The house we moved into in November once had stunning perennial gardens. After two seasons of neglect while the house was on the market, the flowering plants are so overgrown with weeds that it is hard to tell what’s there. It’s both a chore and an adventure to tear away the weeds, day after day, to discover the beauties underneath and allow them to flourish.
What else works this way? Cleaning out an old attic, perhaps. Ninety percent of what’s there can be thrown away, letting the delight of a forgotten childhood toy or an ancestor’s journal emerge from the dust.
While some writers refine and polish as they go, others of us generate a first draft that resembles an overgrown garden. Proposing “shitty first drafts” to avoid perfectionist paralysis, Anne Lamott wrote, “you let it all pour out and then let it romp all over the place.” Shaping or weeding is a separate, later series of tasks to expose the good stuff to sunlight. Tearing away the ungainly excess is both a chore and an adventure.
How would you finish the sentence, “I wish I had more—”? After basic needs are met, many people say they’d like more time. Me too. Life is too full for all I want to do.
What would “enough time” look like? More hours in a day, more weeks in a month, a longer lifespan? When I juggled job, family, and volunteerism, my fantasy was of six extra hours a day that belonged only to me. If everyone else received the same extra hours, nothing would change. Earth would just rotate more slowly on its axis. A longer orbit around the sun might make for more days in a year but I doubt it would satisfy my craving for time.
These days when I beg the universe for more time, it may mean I want clearer priorities, or fewer obligations, or higher energy, or looser deadlines. If you could wave a magic wand to give you enough time, what exactly would you be asking for?
Writing about local history brings together three of my passions: place, story, and language. So I was more than delighted at the Council for Wisconsin Writers awards banquet on Saturday to see Milwaukee historian John Gurda receive this year’s CWW Major Achievement award.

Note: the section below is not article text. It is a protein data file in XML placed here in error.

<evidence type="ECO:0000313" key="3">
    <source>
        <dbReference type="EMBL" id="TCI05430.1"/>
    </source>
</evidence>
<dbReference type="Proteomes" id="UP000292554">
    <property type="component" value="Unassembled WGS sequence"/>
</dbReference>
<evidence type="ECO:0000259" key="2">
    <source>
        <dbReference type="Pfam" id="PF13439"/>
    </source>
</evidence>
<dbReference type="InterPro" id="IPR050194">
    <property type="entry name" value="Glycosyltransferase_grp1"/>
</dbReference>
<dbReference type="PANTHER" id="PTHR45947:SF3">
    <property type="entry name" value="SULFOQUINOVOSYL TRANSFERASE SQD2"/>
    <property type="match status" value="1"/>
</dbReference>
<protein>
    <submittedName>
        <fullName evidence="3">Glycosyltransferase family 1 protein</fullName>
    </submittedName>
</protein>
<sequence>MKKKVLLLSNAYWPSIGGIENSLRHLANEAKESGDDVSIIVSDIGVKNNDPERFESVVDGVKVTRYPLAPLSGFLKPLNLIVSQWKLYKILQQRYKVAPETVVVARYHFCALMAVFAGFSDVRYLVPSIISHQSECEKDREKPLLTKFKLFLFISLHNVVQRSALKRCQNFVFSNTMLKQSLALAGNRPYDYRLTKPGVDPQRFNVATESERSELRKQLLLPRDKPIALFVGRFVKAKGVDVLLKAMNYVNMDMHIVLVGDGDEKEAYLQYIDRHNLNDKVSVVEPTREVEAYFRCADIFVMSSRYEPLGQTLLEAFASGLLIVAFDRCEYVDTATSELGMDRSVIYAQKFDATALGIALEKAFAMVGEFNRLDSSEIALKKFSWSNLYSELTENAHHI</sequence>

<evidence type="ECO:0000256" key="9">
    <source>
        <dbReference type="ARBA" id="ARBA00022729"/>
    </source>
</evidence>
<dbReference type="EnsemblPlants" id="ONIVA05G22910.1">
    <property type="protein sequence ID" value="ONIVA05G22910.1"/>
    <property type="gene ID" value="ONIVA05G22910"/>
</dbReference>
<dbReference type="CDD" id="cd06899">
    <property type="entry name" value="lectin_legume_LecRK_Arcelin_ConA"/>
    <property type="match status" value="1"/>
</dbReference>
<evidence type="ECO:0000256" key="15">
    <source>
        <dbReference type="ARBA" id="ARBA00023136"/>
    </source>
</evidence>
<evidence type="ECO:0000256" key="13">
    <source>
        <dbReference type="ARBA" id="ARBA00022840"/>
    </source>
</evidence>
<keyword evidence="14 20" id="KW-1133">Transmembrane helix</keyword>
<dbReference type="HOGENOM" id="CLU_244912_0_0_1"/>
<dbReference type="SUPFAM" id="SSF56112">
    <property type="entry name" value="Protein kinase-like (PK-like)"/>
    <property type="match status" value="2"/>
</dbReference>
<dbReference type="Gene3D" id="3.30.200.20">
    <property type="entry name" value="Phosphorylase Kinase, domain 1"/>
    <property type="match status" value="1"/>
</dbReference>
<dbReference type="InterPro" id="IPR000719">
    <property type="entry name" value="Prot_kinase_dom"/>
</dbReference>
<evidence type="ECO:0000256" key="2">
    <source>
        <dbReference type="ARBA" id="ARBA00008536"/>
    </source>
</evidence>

“I believe in the power of shared stories to shape communities,” Gurda said. “What I’ve always loved about history is how it explains how we got here.” Since 1972, he has written twenty-one books about Milwaukee and has no plans to stop. Milwaukee Public Television based a five-hour documentary on his The Making of Milwaukee.
Someone once asked him if being a writer ever felt lonely. “A large part of me wants to be left alone,” he said. Most writing is solitary work. It was a rare treat on Saturday to be in a room full of people brought together by their love of writing.
Other Wisconsin writers recognized at the CWW banquet for outstanding work published in 2016 include Catherine Jague, David Southward, Carolyn Kott Washburne, Liz Wyckoff, Rachel Davidson Leigh, Particia Skalka, and Paula Dáil.
Years ago, hearing that I was writing fiction, a friend asked if it was autobiographical.
“Not exactly,” I said. “It’s about Gypsies in eastern Europe in the early 1400s.”
My friend laughed. “Guess not.”
In fact my narrative of a girl’s childhood with her big brother, her encounter with new environments, and her growth into womanhood was replete with autobiography. So is my current late medieval mystery, shaped by memories of sojourns in a predominantly male milieu and an expatriate community far from home.
How but through experience do we know the workings of the human heart? The incongruous behaviors that erupt out of fear, resentment, loneliness, or grief? The relationships of lovers, friends, and rivals? The smell of wet soil, the taste of salted fish, the sensation of wind on the face? Isn’t it all autobiographical?
Last week I took a personal spiritual retreat. For me that means a day or more away from routines and obligations, with a lot of walking, a lot of journaling, and a lot of solitude. The retreats that help me most begin with an intention. This one was about trust. One a few years ago was about self apart from roles and responsibilities.
Intentions are different from goals. In writing fiction, each scene is said to start with a goal the character sets out to accomplish. Achievable in the future, measurable and external, the goal creates urgency and suspense. It’s a set-up for success or failure that keeps the reader reading.
Intentions are deeper, quieter things. They involve awareness, focus, and purpose in the present. Why am I choosing to do this now? Getting distracted isn’t failure but a nudge to refocus. Intentions may shift but can’t be checked off on a to-do list.
Goals have their place. They can motivate one to push oneself or meet agreed timetables. Some people claim to thrive on urgency and suspense. My goal with this blog is to post a short entry every Monday, come what may. My intentions are to connect with you the reader, to hone my writing, and to add a steady rhythm to a writing life of mostly longer-term projects.
I'm a historian who writes novels and literary nonfiction. My home base is Madison, Wisconsin.